Hebron, Sansana, South Hebron Hills, Mon 17.5.10, Morning
Guests: Rita (photographing) and Rachel C.
Translator: Charles K. 06:30 – 10:00
- The “grass widow” routine
- Cave of the Patriarchs – Theatre of the absurd, Chapter 2.
By 6 AM the fenced corridor is already empty. There aren’t any relatives of prisoners in the shed. All the laborers are already on the Israeli side, waiting for their rides. The infrastructure works are proceeding apace. Hebron7 AM. We pick up Netanya, Rita and Rachel at the gas station at the entrance to Kiryat Arba. Soldiers at every corner of the city and at all the checkpoints. No detainees at the moment, but everyone – old and young – go through the metal detector.
Pharmacy checkpoint: CPT people continue to report that things are quieter everywhere. They say there are 15 manned checkpoints throughout the city (we usually observe eight of them, where there’s heavier traffic and they’re more sensitive). But they say there are some 94 roadblocks!!!! That’s an unbelievable number, but it’s probably accurate, since every lane that a car could go through is blocked off by concrete cubes, one of which is U-shaped so a person on foot or a small cart can get through. We never counted. It’s important to remember that some of the roadblocks are on streets in the H2 area, not between Arab Hebron and the mixed part of town.
Soldiers also man the roadblocks along Shouhada St., all the way to Tel Rumeida, but allow adults and children to go through. But up Shouhada Street, near the Jewish cemetery – the Chabad section – there’s a tall building, from whose roof you can see the whole city. In the past, the “grass widow” routine was carried out there – soldiers took over the roof or part of the building and turn it into an observation point. In the past we complained about this very often, and the routine ceased for a long time, or the soldiers would come for a few hours and then leave. Suddenly we again saw soldiers there. The residents told us that once again they come and go, but don’t stay long. It’s important to follow up on this, because we might have to intervene.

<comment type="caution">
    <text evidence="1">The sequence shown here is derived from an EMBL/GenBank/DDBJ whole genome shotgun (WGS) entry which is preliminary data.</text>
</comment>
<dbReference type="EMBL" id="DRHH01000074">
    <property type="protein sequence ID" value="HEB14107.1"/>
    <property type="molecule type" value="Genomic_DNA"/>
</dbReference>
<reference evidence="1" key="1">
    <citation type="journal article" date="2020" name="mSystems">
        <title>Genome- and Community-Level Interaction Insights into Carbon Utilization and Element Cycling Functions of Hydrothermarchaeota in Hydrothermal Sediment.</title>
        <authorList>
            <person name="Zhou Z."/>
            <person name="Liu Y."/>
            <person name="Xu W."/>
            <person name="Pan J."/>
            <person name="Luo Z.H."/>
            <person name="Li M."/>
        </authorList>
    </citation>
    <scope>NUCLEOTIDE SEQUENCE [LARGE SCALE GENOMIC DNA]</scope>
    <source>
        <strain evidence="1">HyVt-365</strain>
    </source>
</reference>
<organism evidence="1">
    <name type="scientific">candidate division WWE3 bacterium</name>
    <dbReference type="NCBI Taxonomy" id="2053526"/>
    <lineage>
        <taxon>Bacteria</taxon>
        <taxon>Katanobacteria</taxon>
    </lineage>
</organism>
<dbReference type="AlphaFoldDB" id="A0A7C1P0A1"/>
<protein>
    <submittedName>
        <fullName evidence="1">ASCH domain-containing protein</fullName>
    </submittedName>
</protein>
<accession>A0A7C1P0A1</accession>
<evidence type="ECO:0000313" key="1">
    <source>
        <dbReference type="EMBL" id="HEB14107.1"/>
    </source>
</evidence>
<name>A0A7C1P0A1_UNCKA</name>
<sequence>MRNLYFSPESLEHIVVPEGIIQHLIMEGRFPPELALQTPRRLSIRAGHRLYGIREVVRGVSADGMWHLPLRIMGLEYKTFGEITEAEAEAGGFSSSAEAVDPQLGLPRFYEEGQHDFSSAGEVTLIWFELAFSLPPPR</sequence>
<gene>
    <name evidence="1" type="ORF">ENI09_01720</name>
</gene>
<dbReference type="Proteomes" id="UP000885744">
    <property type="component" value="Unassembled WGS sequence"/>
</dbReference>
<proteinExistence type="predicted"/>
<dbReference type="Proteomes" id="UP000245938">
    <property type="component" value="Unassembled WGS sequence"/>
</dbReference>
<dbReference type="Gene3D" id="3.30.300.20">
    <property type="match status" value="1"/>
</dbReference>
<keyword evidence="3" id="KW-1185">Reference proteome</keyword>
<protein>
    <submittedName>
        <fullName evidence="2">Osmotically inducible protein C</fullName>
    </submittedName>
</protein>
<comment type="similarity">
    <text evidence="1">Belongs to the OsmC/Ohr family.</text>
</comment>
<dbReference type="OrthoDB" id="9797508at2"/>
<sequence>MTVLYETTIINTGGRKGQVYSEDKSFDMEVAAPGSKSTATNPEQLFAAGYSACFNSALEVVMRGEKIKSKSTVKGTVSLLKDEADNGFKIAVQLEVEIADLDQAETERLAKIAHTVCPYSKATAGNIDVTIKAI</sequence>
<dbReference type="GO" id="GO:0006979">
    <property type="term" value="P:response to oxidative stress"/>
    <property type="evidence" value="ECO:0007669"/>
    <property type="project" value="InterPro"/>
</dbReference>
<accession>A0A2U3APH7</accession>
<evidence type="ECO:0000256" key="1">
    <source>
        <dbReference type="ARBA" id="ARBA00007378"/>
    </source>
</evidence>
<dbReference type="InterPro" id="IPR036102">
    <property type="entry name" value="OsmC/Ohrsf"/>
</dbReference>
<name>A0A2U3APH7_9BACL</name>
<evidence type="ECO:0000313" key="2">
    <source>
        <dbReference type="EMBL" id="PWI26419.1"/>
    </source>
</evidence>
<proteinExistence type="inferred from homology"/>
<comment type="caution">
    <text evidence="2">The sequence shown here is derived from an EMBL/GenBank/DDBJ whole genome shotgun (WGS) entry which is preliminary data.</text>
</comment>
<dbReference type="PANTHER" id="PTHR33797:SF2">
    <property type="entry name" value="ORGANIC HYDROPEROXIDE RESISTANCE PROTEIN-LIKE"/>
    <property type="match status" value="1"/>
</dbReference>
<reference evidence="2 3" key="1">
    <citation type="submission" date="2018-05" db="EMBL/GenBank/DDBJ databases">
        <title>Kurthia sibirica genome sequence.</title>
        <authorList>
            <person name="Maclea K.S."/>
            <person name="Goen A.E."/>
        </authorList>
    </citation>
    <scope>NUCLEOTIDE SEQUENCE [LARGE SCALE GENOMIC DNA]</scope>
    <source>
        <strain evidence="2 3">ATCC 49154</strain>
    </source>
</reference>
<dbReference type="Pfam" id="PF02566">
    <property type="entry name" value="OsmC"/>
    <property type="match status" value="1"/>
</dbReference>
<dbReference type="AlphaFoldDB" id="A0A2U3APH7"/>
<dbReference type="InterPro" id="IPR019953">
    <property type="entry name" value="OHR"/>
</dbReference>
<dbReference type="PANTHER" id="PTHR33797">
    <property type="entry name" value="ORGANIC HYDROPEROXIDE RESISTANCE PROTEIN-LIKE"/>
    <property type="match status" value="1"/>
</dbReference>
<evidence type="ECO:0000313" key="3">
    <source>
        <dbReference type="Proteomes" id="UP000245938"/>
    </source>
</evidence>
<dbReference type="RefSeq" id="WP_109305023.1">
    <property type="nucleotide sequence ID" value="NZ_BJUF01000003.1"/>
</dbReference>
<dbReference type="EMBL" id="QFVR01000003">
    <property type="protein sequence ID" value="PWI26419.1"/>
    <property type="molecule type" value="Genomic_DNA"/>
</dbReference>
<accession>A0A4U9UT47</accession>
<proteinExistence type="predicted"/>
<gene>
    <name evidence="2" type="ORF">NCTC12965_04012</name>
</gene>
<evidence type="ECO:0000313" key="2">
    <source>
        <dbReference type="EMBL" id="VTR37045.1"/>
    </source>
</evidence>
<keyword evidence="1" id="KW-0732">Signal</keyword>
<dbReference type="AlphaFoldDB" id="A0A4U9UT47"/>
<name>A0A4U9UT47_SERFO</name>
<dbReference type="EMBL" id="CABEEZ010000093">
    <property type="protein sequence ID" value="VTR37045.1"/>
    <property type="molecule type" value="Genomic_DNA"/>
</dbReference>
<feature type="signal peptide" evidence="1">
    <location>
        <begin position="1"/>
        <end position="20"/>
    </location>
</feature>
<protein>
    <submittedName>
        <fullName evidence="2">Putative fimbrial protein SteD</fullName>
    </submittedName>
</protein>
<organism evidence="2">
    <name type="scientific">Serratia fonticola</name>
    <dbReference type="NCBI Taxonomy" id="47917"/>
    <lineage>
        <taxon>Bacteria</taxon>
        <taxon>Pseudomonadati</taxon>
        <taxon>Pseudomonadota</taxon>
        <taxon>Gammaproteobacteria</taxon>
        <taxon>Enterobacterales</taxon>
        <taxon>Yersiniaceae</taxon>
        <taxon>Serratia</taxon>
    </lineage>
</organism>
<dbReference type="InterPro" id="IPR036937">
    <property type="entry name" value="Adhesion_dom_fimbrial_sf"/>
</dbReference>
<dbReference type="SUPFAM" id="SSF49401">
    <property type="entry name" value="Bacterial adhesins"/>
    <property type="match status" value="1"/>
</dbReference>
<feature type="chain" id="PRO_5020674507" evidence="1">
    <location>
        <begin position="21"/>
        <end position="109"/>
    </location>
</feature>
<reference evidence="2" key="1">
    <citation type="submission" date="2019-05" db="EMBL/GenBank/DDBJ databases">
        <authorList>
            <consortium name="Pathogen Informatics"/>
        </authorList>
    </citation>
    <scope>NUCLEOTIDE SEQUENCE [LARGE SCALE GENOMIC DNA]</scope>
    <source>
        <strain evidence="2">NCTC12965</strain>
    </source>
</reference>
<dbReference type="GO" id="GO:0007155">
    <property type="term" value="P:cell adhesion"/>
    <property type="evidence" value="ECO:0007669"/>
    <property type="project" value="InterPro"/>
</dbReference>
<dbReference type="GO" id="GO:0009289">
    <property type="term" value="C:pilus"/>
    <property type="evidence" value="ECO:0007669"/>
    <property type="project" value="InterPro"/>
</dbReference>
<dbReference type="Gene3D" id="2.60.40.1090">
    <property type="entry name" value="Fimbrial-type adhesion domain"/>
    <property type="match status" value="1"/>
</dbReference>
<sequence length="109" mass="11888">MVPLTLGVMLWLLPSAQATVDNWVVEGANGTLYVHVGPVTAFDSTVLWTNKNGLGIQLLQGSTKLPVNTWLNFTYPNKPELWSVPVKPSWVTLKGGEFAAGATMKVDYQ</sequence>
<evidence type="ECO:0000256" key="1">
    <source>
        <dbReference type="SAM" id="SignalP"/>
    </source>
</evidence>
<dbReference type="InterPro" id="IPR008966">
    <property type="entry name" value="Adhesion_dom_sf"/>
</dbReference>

A young, an energetic female officer suddenly arrives. She’s buddy-buddy with the municipal employees and the firemen. They all showed up because of some fire that had been put out.
“See ya’, bro’,” she yells to one of them on her way back to her car.
I show her the soldiers on the room and ask her what’s going on.
“Where? Those aren’t soldiers. I don’t see anything.”
I insist that a group of men dressed in khaki are not residents of the building.
“Is a ‘grass widow’ routine underway?”, I ask.
She looks at me in amazement.
“Do you know what the ‘grass widow’ routine is”?, I ask.
“Sure! I’ve already been in Judea and Samaria for a year and seventh months.”
“OK, I don’t know,” answers the fire control officer who’s located in one of the world’s hot spots, and doesn’t even feel warm…
Rita wants to photograph everything but M., our driver, explains that there are places he doesn’t dare park, certainly not in the area of Beit Hadassah. We agree that I’ll wait with him near the Cave of the Patriarchs, because we don’t leave him alone there either.
Rita and Netanya walk the length of Shouhada Street, and we wait in Abed’s souvenir shop. He’s delighted.
Ofer left the luncheonette in Beit Gutnick, and Zvika and the owners are running it again. “He’s a prince, really; he even brought me food!,” he beams.“See?! That’s a neighbor! That’s what neighbors are like. He also agrees to open the luncheonette at 9:00, and most important: he doesn’t play his music loudly. Really, what a great guy Zvika is!”
Ofer now has an important job, shows up briefly on occasion and then leaves. I’m not exactly caught up in Abed’s glee; I remember the story about the rabbi and the goat…Twenty minutes passed, and my friends return excited and agitated. Even though they removed their ID tags, the settlers identified them and yelled “Machsom Watch…you must be having a great time…”, etc., etc. Now they’ve also felt how frightening it is to meet members of Hebron Jewish community.